Opera backstage in London – a Viking nightWednesday, October 18th, 2006 at 12:50 am
With the copious amount of free alcohol still in my body and this being somewhat of a celebration (the 350th post – yes, it is rather random, sue me), let me allow myself to talk of a night out in the West End (10 minutes from the office) with Opera playing host to bloggers and web developers showing off their new products and ideas.
Opera invited me to the backstage thing via onlinetools.org (of all places) and asked me to bring workmates along as they are interested in sharing their ideas and show what they are doing.
The crowd was the typical London mix and some unexpected faces: Yahoo peeps, BBC peeps, Clearleft from Brighton (Andy Budd, Richard Rutter, Jeremy Keith with his lovely wife), local bloggers and web developers and some less obvious people like Ian Lloyd and James Edwards.
Opera provided the good ingredients of any Webdev meeting:
- Schwag in form of free T-Shirts, squishy balls, badges (stating “I love Opera” and thereby being great to sell in Covent Garden at the end of a performance if you are ever really skint) and more things I cannot remember right now as I left the bag in the office when I picked up my laptop.
- Drinks and fingerfood of the free variety. Originally every visitor had 2 drink vouchers, but the later the evening got the more of those free papers appeared miraculously (I just found two in my pocket).
The presentations had all good information, but you could see that Opera build browsers and don’t sell other products for a living. A highlight was Jeremy Keith talking about the web and HTML as a brilliant idea without his presentation or notes as his laptop died on him right at the wrong moment. His talk was a proof that if you take the instructions away from an Irishman, he’ll turn into an instant poet. It was a joy to see.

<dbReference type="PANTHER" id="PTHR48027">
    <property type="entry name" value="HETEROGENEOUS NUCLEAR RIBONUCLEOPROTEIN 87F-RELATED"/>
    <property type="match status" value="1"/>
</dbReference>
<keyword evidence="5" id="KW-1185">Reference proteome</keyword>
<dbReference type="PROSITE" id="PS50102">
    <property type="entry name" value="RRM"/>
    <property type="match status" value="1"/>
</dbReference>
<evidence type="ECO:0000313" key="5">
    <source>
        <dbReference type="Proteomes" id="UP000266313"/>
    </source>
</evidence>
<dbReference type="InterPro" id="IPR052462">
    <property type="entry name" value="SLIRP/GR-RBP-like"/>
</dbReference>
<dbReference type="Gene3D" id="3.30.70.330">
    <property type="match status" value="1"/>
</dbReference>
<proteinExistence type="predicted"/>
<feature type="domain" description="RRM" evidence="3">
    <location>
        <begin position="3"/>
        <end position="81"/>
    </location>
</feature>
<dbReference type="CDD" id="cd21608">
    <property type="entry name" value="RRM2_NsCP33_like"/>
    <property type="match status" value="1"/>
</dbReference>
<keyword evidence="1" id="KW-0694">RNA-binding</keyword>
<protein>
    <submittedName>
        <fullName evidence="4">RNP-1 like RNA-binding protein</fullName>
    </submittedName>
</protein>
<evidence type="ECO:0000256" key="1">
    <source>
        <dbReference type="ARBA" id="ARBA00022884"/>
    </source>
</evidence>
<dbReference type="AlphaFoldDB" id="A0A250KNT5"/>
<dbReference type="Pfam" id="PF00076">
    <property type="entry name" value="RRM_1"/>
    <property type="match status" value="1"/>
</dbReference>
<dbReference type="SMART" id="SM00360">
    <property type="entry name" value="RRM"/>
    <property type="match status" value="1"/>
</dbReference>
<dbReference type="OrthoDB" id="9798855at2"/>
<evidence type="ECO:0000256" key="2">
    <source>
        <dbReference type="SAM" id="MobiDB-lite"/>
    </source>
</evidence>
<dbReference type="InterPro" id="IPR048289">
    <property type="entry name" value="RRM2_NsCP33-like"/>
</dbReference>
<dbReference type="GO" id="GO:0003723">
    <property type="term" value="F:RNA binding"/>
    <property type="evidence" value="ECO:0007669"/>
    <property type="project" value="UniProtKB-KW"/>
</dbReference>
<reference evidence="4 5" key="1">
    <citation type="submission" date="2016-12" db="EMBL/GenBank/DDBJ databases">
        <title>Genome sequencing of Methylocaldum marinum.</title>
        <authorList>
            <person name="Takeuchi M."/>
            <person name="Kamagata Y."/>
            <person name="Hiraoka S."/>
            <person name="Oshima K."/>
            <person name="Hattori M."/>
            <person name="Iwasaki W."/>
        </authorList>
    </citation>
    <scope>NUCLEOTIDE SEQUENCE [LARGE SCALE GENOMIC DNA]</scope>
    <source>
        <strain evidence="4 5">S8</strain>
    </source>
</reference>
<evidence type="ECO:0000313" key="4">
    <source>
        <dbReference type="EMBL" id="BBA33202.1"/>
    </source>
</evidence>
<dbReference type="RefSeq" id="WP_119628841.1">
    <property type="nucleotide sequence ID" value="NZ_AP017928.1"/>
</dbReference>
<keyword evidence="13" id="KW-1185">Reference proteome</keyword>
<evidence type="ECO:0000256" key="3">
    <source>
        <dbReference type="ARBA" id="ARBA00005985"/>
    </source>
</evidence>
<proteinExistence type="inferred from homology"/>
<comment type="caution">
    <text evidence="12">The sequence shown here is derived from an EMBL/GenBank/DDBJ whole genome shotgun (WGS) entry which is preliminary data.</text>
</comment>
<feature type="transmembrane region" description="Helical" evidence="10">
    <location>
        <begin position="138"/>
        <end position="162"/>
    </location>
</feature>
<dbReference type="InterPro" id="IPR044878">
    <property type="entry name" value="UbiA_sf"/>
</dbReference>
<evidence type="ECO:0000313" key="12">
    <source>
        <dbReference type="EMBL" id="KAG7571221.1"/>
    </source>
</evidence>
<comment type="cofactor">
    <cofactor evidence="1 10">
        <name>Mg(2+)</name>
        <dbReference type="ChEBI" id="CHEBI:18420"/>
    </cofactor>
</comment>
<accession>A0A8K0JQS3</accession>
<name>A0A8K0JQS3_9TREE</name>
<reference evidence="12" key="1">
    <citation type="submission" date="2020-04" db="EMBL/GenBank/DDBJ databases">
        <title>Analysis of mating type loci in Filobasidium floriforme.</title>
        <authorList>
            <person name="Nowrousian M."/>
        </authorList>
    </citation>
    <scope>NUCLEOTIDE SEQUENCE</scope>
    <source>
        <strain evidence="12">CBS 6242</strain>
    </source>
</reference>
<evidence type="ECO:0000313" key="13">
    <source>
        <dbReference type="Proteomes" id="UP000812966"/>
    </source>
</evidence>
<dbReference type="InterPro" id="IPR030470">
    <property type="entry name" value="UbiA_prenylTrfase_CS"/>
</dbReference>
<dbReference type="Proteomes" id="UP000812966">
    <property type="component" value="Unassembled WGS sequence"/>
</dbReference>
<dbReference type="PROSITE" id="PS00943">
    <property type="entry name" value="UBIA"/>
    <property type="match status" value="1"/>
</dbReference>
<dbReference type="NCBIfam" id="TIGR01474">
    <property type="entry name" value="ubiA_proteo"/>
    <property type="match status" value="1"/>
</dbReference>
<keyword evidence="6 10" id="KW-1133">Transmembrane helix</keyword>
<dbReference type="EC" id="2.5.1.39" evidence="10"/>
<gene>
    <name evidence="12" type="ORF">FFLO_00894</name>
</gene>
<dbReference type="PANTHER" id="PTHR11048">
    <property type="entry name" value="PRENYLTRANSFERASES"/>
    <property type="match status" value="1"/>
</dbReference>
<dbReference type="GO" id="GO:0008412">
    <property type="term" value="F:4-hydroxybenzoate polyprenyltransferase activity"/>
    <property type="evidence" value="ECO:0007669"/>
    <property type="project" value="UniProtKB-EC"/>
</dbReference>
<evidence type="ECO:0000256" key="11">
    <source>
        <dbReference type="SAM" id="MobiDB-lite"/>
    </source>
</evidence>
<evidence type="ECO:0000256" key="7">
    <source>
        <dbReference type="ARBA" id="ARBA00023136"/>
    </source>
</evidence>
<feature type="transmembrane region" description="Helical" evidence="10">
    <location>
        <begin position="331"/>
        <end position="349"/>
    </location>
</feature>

Technically there were some interesting bits to see:
- As hinted on barcamp, Opera is working on a 3D SVG engine inside the browser, which would allow for OpenGL style apps. The 3D “Snake” adaptation they showed was a bit on the flickery and slow side, but that may be due to the presentation machine or the lack of buffering in the code.
- Opera finally has some very impressive debugging tools that allow you to see the code as it is rendered, change the DOM, show the dimensions of an object and even use a picker to choose a colour from the page to re-use in CSS. Finally we’ll be able to fix the odd rendering bugs Opera shows from time to time easily and without guesswork.
- One really impressive bit was to see a “labs” version of Opera that did not only do the dynamic resizing of the whole document to browser window size, but also allows you to zoom in on certain elements, effectively turning the browser into a screen magnifier.
More talks were about the History of Opera, how good it is on mobile phones, what might be in store for the mobile web and that widgets are a revolutionary great idea. Opera has been pushing their widgets into interesting environments (the Assembly demoscene event in Finland being one), but personally I used them to play some games but I fail to see the point. I don’t use the OSX Dashboard widgets, the Firefox, the Google or the Yahoo ones either. I don’t know the numbers of how many people use them but I get the impression that this novelty can wear off quickly.
In the following Q&A session I got to finally get an answer why Opera for years pretended to be MSIE - reason being that “servers” like IIS4 would not give them any HTML results if they hadn’t some recognizable ident in the navigator string (Mozilla or Explorer).
All in all I’d say it was a good meeting and made me aware of some of the things Opera is doing that I didn’t know about. It also showed me that they mean it when they say they want to support web standards and it gave me some good contacts to whinge at when some of my stuff will not work in Opera.